The interconnectivity of our world’s realities and daily lives have always been there; however, today’s circumstances have made this fact glaringly obvious. The global pandemic and other social, cultural, and economic drivers have continually challenged our sense of agency asking us to re-think what a “good life” and our career futures are.
When we think of “career” we might jump straight to “the job you do for most of your life;” however, career is much more than that. Career is the path that we walk to live a fulfilling and meaningful life.
Spencer Niles, Norman Amundson, Roberta Borgen, and Hyung Joon Yoon invite us to re-think what “career” means through their book Career Recovery: Creating Hopeful Careers in Difficult Times (2021). They share strategies that allow readers to examine “career recovery” – a chance to rethink our identity/value and apply those more intentionally to life, learning, and work.
When I think about career recovery, I don’t only think about coming back to work after the pandemic. My mind goes back to those times when I wonder how the things I do every day express what matters to me. I consider different work environments that may or may not align with traditional conceptualizations within my profession. I think about ownership and possibility. It inspires me to encourage others to recover their career path by regaining ownership of their lives. I think about creating hopeful futures.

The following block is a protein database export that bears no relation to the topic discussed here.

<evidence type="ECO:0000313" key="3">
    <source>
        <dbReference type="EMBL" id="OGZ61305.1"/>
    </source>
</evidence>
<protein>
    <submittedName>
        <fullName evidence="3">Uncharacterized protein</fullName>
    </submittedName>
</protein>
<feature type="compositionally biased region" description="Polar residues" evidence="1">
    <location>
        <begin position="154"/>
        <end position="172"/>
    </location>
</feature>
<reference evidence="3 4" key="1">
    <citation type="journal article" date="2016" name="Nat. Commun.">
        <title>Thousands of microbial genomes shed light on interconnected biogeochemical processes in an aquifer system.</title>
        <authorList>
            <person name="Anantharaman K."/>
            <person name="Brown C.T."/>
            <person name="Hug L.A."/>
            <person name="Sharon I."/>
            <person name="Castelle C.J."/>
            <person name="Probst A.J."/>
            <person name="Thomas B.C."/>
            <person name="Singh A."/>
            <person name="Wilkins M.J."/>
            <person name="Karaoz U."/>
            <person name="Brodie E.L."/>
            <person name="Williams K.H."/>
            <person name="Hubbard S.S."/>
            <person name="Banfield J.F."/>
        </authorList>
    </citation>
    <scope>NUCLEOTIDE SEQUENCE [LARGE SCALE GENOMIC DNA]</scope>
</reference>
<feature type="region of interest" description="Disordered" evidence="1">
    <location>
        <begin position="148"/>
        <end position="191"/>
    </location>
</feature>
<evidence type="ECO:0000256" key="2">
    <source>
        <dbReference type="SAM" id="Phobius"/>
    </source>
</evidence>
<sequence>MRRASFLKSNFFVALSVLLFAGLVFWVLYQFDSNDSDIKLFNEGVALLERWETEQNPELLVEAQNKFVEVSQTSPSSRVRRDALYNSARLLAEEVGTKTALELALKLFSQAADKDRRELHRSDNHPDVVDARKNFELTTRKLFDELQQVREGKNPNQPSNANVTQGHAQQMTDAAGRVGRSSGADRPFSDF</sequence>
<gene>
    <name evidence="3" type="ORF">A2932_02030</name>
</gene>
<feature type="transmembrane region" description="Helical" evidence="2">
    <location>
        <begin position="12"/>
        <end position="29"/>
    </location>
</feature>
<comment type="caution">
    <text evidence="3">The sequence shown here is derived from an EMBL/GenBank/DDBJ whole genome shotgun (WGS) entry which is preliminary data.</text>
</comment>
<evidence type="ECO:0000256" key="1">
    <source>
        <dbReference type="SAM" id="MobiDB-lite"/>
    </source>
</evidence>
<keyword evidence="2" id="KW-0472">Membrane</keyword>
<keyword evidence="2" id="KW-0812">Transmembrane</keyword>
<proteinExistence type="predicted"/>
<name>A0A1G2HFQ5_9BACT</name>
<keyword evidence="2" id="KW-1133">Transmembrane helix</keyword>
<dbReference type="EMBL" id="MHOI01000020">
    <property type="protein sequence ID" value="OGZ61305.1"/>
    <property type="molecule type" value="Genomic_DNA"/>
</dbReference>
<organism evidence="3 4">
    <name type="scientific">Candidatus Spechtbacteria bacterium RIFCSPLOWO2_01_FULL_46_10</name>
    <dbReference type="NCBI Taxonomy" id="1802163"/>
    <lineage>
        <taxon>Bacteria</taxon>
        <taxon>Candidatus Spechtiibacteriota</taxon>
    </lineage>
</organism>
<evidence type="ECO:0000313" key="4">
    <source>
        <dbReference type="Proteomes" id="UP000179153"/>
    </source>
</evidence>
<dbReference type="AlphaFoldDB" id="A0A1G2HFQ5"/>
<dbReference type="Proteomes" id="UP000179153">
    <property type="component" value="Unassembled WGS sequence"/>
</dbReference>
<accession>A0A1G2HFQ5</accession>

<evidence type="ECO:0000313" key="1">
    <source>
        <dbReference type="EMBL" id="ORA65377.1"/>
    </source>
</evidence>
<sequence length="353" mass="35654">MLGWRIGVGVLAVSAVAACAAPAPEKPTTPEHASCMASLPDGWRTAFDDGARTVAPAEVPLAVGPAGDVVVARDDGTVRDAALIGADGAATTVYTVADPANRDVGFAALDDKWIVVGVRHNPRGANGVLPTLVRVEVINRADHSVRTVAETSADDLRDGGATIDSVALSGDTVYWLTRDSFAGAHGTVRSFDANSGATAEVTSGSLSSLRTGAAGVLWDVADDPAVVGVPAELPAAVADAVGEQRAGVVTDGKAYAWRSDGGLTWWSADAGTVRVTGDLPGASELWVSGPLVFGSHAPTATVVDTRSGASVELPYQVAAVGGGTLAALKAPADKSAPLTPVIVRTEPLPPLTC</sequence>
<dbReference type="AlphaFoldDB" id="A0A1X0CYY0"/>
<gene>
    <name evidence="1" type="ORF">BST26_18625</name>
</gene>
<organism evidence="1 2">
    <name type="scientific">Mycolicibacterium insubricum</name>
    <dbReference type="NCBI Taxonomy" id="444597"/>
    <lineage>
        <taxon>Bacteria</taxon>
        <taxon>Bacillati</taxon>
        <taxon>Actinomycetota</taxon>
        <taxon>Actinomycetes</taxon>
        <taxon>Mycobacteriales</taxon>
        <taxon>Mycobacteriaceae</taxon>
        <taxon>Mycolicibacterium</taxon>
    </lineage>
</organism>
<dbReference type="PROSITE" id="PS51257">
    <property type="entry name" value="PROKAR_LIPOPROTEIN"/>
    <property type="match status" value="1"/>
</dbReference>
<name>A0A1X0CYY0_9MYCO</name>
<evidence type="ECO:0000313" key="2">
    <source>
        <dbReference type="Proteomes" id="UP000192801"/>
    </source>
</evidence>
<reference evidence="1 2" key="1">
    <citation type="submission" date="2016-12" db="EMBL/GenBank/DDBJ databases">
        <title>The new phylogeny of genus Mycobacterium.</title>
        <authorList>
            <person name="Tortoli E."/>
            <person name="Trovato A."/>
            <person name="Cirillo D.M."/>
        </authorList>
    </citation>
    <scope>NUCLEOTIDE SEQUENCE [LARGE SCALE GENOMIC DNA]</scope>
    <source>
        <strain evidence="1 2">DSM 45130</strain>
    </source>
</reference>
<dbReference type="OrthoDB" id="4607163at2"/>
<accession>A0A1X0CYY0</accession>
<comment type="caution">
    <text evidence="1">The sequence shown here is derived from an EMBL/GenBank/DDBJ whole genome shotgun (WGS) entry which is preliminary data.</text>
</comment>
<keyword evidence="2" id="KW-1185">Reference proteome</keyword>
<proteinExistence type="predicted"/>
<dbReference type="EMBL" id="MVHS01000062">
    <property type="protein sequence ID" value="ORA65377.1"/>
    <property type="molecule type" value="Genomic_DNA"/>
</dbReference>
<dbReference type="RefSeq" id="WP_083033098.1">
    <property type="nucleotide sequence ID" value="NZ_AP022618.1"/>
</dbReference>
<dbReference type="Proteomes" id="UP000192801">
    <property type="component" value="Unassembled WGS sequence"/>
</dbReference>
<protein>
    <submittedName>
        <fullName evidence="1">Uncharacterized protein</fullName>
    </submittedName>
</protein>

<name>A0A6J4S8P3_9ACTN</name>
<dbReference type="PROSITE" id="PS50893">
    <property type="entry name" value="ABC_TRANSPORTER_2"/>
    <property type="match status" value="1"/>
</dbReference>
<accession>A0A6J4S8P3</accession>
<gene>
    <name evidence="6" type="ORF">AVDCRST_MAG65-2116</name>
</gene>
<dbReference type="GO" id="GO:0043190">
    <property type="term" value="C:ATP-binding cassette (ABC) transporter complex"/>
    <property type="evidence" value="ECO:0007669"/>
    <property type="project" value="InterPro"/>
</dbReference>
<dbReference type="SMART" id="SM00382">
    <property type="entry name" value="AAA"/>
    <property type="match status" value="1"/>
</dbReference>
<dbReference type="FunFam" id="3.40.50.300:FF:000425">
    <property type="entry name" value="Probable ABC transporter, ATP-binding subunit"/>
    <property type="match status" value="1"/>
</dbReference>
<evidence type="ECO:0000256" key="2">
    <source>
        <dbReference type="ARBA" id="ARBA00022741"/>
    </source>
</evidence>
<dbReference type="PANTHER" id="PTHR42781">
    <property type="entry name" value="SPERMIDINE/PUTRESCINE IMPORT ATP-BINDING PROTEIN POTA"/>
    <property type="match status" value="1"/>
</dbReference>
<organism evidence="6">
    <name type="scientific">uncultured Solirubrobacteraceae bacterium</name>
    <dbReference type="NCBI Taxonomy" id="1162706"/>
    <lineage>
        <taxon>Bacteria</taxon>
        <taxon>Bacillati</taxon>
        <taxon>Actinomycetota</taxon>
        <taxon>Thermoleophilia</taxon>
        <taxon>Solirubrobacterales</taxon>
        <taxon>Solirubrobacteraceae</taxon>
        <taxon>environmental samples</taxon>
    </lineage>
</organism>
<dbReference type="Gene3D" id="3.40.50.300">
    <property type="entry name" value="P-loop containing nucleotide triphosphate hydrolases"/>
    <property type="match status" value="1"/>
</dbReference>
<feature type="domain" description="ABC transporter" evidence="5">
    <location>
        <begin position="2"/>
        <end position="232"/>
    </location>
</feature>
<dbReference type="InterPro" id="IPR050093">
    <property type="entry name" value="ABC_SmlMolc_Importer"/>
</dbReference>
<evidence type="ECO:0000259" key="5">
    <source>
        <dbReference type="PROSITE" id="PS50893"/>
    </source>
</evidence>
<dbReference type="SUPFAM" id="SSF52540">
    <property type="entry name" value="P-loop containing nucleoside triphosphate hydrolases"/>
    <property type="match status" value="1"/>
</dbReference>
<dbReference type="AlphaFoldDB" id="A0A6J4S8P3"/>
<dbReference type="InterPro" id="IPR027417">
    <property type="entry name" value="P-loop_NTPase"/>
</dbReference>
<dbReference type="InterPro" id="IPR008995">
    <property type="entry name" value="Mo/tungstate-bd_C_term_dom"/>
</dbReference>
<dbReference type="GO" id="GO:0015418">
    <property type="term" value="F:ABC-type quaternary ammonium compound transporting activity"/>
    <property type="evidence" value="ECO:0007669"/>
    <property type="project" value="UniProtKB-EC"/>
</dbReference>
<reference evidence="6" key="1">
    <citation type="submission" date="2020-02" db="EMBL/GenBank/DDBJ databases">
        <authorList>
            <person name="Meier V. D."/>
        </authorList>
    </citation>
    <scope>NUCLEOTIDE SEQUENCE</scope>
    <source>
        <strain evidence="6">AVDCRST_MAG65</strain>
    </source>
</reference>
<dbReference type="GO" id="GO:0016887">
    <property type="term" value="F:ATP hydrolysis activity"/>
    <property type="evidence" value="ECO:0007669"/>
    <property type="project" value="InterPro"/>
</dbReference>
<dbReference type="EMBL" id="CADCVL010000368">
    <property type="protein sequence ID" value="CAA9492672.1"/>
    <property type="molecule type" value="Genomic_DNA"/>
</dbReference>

Life Strategies wants to encourage others to think more hopefully and intentionally about their futures too. We are currently developing a course that incorporates this hope-infused approach for clients in the process of career recovery. By providing a safe space for people to reflect deeply on their own identity, skills, values, and life purposes, we wish to help them rethink new career possibilities for the future.